June 20. 2012
First, I wanna say hi to my new blog member, Chris. She and I are old friends from several years back. I was pleasantly surprised to see that she had joined my blog. Hey girlfriend!
My playlist over on the right has been changed by the original web site it came from—now you can only hear it on the new site. I have been there, but can’t figure out what to do to get my music back—I miss bein’ able to hear my tunes.
Got a new batch of illustrations for the book—they are great. I also spoke with Eleanor about the bindin’ process when we get it all printed up—she has a machine that can either use a bindin’ like on a cookbook, and another one that can staple the pages together. Gonna have to see how thick the book will be.
I know that my first book will be hand done, and yet I think that will increase its appeal to potential readers. I am joinin’ the ranks of authors who are takin’ it upon themselves to get their work before the public. I feel that personal computers and the internet has opened up a new realm for any author who loves to write yet is unsure of their ability to attract a publisher. Let’s face it—other than vanity presses, where you pay exorbitant fees to get your book published—there haven’t been many options open to first time authors. I approached a local author to ask him about printin’ my book, and was told that it would cost $1,000 just to have it proofread! I proofread everything I write several times. While I do have errors from time to time, I feel that I statistically have fewer than many vanity press books. I also have two friends who proofread my stuff for free—one who does it for a livin’—so I don’t need that particular service.
If I simply print out and bind my own work, then I can control the costs much better. I can print out a specific number at a time, insurin’ that I don’t end up like John Grisham when he had his first book, A TIME TO KILL, vanity published. He ended up givin’ a LOT of copies away! I was readin’ somewhere that he recently learned that those first copies are now worth a great deal of money. He said that he wished he had kept them—and he referred to his just dumpin’ the books as his $6 million dollar mistake.
I prefer to think that I am followin’ in the footsteps of my favorite homestead author, Carla Emery. She was the one who truly got me hooked into simple country livin’ so many years ago. I found the book, THE ENCYCLOPEDIA OF COUNTRY LIVING at a local library. I thought it was a simple recipe book, but when I opened it up—there was a wonderful world of homesteadin’, craftin’, bakin’, cannin’, etc—along with a plethora of Carla’s own stories about her life and her philosophies about how she lived it.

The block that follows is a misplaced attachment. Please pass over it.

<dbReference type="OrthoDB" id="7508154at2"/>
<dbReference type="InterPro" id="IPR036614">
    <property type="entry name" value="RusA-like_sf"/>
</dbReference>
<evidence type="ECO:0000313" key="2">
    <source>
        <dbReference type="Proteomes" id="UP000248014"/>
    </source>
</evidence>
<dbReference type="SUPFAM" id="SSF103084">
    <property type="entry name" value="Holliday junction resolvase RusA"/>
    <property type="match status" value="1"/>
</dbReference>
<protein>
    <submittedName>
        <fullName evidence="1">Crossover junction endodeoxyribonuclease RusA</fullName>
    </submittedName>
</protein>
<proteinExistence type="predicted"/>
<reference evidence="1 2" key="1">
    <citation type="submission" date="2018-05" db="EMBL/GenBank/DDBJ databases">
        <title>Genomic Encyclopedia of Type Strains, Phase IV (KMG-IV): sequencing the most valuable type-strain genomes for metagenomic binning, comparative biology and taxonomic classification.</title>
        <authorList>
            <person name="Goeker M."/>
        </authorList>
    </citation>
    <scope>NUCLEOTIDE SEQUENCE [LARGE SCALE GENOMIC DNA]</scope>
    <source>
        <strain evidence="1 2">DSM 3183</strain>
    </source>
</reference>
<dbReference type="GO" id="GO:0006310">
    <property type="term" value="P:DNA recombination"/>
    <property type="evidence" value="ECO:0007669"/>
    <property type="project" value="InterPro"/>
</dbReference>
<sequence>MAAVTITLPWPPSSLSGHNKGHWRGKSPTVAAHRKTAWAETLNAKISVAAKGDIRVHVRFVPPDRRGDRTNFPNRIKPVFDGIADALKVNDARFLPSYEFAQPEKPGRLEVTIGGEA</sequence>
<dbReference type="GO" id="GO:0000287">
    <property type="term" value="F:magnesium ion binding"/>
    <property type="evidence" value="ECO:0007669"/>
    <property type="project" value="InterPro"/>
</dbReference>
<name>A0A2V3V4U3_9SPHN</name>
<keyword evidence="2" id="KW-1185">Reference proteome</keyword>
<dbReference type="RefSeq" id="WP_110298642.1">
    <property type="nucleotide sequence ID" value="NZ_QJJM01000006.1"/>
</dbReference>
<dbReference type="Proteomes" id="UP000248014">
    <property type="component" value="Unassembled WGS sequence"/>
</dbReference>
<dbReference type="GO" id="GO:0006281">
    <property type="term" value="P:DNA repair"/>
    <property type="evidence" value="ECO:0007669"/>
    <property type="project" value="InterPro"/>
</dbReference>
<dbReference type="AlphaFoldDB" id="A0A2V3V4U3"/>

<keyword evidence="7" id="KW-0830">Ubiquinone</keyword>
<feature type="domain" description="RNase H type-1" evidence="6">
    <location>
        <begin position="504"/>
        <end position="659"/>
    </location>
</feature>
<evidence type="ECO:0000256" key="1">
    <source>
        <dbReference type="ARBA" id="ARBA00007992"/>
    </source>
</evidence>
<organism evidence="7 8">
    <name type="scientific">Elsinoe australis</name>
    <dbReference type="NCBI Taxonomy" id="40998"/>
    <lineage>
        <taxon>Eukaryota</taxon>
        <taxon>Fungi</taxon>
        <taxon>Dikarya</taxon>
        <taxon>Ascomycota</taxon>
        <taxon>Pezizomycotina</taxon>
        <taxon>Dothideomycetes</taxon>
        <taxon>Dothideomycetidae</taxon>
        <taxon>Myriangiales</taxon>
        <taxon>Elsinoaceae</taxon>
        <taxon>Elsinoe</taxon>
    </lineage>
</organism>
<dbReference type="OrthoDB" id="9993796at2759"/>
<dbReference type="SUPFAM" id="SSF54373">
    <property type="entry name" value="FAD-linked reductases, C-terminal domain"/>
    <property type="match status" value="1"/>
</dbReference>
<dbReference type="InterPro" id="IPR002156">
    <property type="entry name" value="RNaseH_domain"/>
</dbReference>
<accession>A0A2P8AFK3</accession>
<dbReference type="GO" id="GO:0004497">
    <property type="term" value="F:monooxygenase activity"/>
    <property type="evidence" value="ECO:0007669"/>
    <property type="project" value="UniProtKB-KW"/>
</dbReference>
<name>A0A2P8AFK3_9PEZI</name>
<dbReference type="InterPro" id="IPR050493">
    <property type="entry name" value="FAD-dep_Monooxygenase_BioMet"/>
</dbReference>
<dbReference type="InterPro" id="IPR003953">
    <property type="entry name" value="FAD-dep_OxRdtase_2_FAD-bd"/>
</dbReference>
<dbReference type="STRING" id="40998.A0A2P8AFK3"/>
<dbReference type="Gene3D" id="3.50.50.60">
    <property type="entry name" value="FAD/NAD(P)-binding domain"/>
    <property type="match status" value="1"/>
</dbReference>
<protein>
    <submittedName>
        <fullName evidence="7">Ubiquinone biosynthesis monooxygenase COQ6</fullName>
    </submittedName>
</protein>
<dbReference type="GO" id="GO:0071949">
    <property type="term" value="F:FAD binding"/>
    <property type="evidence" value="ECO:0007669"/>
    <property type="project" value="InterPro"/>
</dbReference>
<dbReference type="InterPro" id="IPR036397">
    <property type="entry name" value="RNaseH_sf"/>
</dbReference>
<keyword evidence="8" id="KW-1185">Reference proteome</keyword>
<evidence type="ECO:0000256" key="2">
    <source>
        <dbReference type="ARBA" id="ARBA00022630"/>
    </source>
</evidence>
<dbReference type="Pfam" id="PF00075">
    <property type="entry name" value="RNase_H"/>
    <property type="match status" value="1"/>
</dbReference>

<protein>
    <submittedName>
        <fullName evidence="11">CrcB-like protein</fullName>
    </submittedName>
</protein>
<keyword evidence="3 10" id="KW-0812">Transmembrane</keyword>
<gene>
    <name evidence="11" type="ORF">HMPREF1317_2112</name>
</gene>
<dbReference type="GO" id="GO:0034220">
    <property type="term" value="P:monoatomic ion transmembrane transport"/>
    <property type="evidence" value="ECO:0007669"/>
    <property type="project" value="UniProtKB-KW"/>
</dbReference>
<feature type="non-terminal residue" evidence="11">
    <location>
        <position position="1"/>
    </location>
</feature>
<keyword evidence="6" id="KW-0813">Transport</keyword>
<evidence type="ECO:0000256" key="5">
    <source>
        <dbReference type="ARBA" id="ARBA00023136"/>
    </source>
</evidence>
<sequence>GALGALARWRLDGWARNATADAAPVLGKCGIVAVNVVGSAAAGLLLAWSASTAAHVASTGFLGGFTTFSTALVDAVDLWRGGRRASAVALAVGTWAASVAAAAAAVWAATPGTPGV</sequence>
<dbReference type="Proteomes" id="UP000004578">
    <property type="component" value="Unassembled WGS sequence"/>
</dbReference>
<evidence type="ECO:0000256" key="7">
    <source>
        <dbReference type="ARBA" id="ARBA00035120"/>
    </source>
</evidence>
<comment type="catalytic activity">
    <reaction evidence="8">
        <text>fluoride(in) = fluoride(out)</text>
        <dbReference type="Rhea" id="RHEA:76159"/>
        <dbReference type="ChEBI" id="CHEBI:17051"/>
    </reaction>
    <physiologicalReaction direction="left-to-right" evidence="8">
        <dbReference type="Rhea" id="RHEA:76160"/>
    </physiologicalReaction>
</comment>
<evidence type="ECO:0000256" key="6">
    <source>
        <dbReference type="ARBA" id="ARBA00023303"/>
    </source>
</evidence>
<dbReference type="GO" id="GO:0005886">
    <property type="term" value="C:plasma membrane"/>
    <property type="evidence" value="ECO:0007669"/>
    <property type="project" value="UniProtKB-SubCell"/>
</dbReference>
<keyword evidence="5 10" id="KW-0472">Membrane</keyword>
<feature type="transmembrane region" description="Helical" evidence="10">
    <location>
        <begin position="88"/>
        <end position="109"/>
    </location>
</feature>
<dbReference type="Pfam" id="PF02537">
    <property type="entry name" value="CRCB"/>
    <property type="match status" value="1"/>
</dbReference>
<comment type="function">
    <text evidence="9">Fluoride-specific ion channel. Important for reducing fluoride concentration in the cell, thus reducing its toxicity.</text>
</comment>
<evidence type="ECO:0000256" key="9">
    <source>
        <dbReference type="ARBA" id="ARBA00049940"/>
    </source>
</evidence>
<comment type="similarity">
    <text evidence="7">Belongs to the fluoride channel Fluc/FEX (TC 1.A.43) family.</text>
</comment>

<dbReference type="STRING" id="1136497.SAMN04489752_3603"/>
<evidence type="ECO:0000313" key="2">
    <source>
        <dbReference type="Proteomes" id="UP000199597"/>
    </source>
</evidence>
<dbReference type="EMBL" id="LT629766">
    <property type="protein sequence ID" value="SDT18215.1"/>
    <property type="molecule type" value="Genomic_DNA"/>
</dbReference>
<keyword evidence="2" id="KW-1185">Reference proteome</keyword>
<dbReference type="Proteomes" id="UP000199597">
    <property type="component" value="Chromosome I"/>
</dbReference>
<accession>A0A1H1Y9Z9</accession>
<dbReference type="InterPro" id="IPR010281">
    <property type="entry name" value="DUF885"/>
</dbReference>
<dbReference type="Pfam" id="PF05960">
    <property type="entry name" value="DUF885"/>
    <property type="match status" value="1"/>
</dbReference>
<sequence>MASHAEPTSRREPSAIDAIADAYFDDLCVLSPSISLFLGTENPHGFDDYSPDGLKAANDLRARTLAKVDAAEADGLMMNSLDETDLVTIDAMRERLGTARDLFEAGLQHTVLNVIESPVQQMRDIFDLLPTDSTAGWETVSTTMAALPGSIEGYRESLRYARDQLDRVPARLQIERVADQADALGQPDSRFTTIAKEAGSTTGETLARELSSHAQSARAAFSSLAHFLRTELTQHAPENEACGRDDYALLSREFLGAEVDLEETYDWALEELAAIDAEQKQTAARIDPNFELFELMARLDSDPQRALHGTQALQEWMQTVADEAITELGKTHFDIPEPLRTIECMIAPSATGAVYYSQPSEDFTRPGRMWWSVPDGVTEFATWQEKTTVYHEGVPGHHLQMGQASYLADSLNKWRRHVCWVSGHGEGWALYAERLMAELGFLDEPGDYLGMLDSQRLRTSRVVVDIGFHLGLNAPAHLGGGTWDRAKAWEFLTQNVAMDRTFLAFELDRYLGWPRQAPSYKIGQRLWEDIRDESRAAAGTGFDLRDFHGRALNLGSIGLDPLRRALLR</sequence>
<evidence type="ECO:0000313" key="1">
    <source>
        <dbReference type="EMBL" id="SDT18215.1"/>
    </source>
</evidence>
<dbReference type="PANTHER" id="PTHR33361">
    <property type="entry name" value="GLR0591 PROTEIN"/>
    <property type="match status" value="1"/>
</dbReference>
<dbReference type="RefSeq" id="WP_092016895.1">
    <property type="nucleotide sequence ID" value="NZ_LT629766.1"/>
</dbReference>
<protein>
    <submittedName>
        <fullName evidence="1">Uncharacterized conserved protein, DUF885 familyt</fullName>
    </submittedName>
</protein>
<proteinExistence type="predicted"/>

Carla Has since passed on, but you can still get THE ENCYCLOPEDIA OF COUNTRY LIVING from stores and websites like Amazon. I forget which printin’ it is in by now, but I know that it has been updated and now includes websites for references. I suggest that you buy the newer editions for information, but if you come across an early edition—snag it up. Those editions are filled with drawin’s and photos from her life, and again you will read such fun tales about the author herself. I think my favorite was the one about her father, who for a time was a chauffeur for Actress Dorothy Lamour. Think if the new edition as basic homesteadin’ mental nourishment and the early editions as a type of literary comfort food.
Okay—here we are back in front of the Wall Of Wonders. The next item we will look at in terms of Thriftology—The Food Processor.
My food processor is a valuable tool in my campaign against food waste. I use it to chop veggies into tiny pieces for my homemade ‘what’s IN these, honey?’ eggrolls, and fresh salsa is a summer time staple around our house. You can also pulverize veggies into small enough bits that you can sneak them into meatloaves and casseroles, and once they cook down, if you have fussy eaters (thank you Lord, we don’t have any in my family), they can’t tell they are gettin’ the good stuff in their meals. A food processor can also be used to make pie crusts that are not tough from over handlin’.
I sometimes use it to slice veggies for dehydratin’ or makin’ potato chips. If I have to make a really big salad for an event, I use the processor to shred lettuce for the base, then I slice and dice various veggies to toss in with the lettuce. If I can find the right adaptor, I can make butter from cream. While not that practical for every day—it is a very nice treat for special dinners to be able to tell folks you ‘churned’ the butter on the table!
I got my processor from a gentleman whose storage shed I was helpin’ him clean out after his wife passed away. He handed it to me, sayin’ he knew that he was never gonna make all the foods she used to, and that he knew I would appreciate it. And he was right. I use it at least once a week, and I think of him and his wife each time I do. I feel that a cookin’ legacy got passed on along with the processor.
Well, I got chores. Later ya'll.
© 2012 by Evelyn Edgett